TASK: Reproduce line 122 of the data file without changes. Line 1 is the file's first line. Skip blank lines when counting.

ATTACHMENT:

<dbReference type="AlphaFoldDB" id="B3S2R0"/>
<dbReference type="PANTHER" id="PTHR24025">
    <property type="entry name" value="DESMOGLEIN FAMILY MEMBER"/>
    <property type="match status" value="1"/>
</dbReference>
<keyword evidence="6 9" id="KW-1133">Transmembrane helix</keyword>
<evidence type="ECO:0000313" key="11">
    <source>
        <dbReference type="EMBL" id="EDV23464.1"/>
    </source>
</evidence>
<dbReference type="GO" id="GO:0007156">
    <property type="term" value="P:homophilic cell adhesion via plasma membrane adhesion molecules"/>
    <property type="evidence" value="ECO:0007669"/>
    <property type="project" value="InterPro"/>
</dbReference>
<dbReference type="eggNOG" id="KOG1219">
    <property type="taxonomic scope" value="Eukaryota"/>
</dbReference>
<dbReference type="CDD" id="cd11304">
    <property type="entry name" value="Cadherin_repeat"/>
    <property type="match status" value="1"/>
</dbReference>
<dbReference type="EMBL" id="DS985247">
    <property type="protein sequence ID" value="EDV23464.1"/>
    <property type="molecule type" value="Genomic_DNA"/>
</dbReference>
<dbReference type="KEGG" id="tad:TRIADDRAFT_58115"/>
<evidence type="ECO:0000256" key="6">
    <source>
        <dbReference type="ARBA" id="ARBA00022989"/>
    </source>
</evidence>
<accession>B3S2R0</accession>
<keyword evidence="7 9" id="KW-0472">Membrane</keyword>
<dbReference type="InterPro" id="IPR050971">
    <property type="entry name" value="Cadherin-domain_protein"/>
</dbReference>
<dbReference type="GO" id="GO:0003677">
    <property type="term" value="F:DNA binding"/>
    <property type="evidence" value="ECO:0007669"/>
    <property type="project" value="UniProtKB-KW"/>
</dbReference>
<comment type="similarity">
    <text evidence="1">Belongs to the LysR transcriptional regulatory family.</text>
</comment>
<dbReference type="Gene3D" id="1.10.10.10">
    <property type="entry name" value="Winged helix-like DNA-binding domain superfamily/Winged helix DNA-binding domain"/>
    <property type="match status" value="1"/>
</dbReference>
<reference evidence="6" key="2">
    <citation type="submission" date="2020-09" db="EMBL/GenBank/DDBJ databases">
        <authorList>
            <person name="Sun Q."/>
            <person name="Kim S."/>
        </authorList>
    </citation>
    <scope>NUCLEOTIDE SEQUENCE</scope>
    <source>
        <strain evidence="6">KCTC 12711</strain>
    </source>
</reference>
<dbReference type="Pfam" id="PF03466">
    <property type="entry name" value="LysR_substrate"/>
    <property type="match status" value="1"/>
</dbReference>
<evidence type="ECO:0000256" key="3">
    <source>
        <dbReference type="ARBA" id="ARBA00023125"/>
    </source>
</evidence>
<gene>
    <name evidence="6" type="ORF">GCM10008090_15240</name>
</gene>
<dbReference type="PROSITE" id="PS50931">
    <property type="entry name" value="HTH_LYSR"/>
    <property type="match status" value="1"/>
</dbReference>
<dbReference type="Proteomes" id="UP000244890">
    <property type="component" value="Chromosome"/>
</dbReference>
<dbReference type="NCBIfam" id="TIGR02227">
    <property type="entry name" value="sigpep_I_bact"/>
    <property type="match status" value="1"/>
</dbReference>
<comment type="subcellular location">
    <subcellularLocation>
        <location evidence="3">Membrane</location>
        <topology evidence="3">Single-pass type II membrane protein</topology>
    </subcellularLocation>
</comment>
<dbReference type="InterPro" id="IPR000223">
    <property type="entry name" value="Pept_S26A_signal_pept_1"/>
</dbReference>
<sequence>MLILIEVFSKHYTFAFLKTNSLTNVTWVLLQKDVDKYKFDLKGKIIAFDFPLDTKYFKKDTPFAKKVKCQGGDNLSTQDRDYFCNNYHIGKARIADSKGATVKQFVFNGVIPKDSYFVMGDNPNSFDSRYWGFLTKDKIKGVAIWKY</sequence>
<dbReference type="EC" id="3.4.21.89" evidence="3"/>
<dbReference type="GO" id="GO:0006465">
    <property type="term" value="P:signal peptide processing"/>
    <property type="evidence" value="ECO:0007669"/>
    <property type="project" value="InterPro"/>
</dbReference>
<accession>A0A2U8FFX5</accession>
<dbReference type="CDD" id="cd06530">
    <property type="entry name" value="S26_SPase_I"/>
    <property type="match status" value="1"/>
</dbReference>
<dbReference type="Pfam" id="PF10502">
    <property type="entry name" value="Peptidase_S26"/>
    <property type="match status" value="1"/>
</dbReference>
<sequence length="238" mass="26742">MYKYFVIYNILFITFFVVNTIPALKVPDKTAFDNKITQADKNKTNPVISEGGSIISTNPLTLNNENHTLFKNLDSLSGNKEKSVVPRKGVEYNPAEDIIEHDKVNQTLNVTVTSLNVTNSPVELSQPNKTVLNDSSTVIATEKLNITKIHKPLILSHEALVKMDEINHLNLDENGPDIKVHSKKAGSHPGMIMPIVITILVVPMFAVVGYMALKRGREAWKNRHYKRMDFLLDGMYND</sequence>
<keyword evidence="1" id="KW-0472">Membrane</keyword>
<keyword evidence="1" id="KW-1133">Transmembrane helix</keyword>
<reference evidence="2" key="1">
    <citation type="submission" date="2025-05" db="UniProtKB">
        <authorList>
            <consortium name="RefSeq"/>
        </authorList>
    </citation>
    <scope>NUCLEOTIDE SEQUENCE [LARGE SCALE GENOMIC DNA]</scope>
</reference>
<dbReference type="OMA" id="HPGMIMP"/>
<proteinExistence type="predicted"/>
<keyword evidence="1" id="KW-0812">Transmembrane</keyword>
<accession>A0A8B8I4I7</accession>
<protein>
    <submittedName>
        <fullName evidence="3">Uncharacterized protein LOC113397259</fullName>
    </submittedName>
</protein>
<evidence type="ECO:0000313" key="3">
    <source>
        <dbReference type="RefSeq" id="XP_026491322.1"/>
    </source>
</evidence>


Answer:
<dbReference type="OMA" id="HPGMIMP"/>